President Andrew Jackson Helps Coordinate the Purchase of Slaves for His Family

He uses the Presidential free franking signature on a letter from his aide and nephew, AJ Donelson, who comments on the skyrocketing price of slaves

When Andrew Jackson bought The Hermitage in 1804, he owned nine enslaved African Americans. Just 25 years later that number had swelled to over 100 through purchase and reproduction. At the time of his death in 1845, Jackson owned approximately 150 people who lived and worked on the property.

When his mother...

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President Andrew Jackson Helps Coordinate the Purchase of Slaves for His Family

He uses the Presidential free franking signature on a letter from his aide and nephew, AJ Donelson, who comments on the skyrocketing price of slaves

When Andrew Jackson bought The Hermitage in 1804, he owned nine enslaved African Americans. Just 25 years later that number had swelled to over 100 through purchase and reproduction. At the time of his death in 1845, Jackson owned approximately 150 people who lived and worked on the property.

When his mother remarried, Andrew Jackson Donelson moved to The Hermitage, the home of his aunt, Rachel Donelson Jackson, and her husband, Donelson’s namesake, future President of the United States Andrew Jackson. Donelson assisted his uncle during the 1824 and 1828 presidential campaigns, and in 1829, when his uncle was inaugurated as President of the United States, he became Jackson’s private secretary. His wife Emily served as White House hostess and unofficial First Lady of the United States following Rachel Jackson’s death in December 1828. Donelson remained Jackson’s private secretary throughout his administration.

William Pitt Lawrence was a physician residing in Nashville and McMinnville, Tenn. His eldest daughter, Phila Ann Lawrence, was married to Rachel Jackson’s nephew, Stockley Donelson, and his daughter Laura Matilda was married to another of Rachel Jackson’s nephews, John Donelson. Lawrence’s son, John Marshall Lawrence, moreover, later married Andrew Jackson Jr.’s daughter Rachel Jackson.

Autograph letter signed of Andrew Jackson Donelson to Dr. William Lawrence, with a free frank of President Jackson, Washington, July 3, 1835. “Dr. Sir, I wrote to you the other day, expecting to be able to say in a day or two that a purchase had been made for John (Donelson, Lawrence’s son-in-law and birth brother to AJ Jr). But it is not yet closed. Having received a letter from Col Williams in which he agreed to take all over the valuation for John, I thought the bargain would be at once closed but in the mean time I saw the owner of the slaves and came to the conclusion that it would be proper to have an inspection of them first. As I mentioned before I think them too high; and I should not think of being a party to the purchase but for the great necssity which Andrew (Jackson, Jr.) represents John as being under, and for the impatience which you expressed to him.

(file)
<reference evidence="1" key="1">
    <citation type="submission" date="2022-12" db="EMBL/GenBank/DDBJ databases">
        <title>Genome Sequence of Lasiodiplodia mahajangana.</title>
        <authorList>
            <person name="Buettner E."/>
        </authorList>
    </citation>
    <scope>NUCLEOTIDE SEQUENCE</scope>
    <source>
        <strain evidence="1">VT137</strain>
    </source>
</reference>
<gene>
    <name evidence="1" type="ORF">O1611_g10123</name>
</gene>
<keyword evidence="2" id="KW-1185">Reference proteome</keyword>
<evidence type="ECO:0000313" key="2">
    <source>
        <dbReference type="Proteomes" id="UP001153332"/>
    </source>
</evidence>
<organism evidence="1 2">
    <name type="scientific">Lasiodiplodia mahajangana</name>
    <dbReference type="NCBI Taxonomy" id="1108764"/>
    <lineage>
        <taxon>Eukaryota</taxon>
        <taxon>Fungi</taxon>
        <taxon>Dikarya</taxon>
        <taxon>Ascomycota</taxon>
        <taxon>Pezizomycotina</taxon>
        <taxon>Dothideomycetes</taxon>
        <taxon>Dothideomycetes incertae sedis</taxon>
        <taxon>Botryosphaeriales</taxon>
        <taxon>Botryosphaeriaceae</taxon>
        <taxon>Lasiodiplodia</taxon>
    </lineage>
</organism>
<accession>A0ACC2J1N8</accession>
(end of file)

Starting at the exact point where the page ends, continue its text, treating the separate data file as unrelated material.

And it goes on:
“Col. Williams was to have been here yesterday but he has not arrived. In anticipation of his arrival, however, Mr. Skinner (Baltimore postmaster) has sent me the $2000.

“In the lot of negroes there are 14 males—Five children under 8 years—one man near fifty and one near forty of weak understanding. The others are described as fair hands from 22 to 8 (but one of this age)—say 7 hands for good work. There are ten females—one woman near fifty—one near forty (valuable)—one 22—one 20—2 girls 9 & 10—the others children or too small for work—one of the women is near sighted. I would distribute the valuation of this lot at $8000 as follows:

counting the 9 males as seven good hands—5000
the six females-2000
the nine children-1000

“My friend Major Noland (Commissioner of Public Buildings in DC) has gone up to look at them. He will be back on Sunday evening the 5th instant. By that time Col. Williams will certainly be here: and I shall then either inform you that the bargain is closed or remit you the money.

“Eighteen months ago this lot of negroes would not have been valued at more than $4000. At this time the $8000 is less than the purchases in Mississippi are giving. Two run aways near this brought $1500—and I have since heard of 8 hands bringing $10000. The fact is there is no meeting the demand for the cotton market: and if the price of that article continues at 15 cents another year $1200 for a hand will be as common as 800 now is.

“We are all well and desire to be remembered to Mrs. Lawrence & your family. yrs. truly

p.s. “The President and our family go next Monday to the Rip Raps. I shall accompany them but will return to my post here in a few days after”

Lawrence has penned a draft letter to John Donelson on the same sheet.

“I a few days ago recd a letter from A J Donelson who infrd me that there was a prospect of buying the Negroes for you by taking a whole lot valued at $8000 dollars. he wrote to Robt. Williams Bro. of Willobee’s who is buying and he agreed to take all over the purchase for you. I have this day recd this letter and to prepare you I conclude to send it to you when I heard they were going to send the money back without, I did not like it and told A Jackson that I wish him to say to Andrew that he must do something I did not write to him. We recd your letter a few days ago Hopkins is in Louisville Ky when he come back I shall see what I can do with him The Cholera is all about in Memphis Sparta &c. as you will see by the papers. Nashville is healthy we have a few straggling cases and we have had it in a very mild form 25 have and house at the penitentiary. our family have not gone to McMnville yet but will in a week or two .”

President Jackson himself has signed the free frank.

This is an uncommon autograph of Jackson associating him with slavery.

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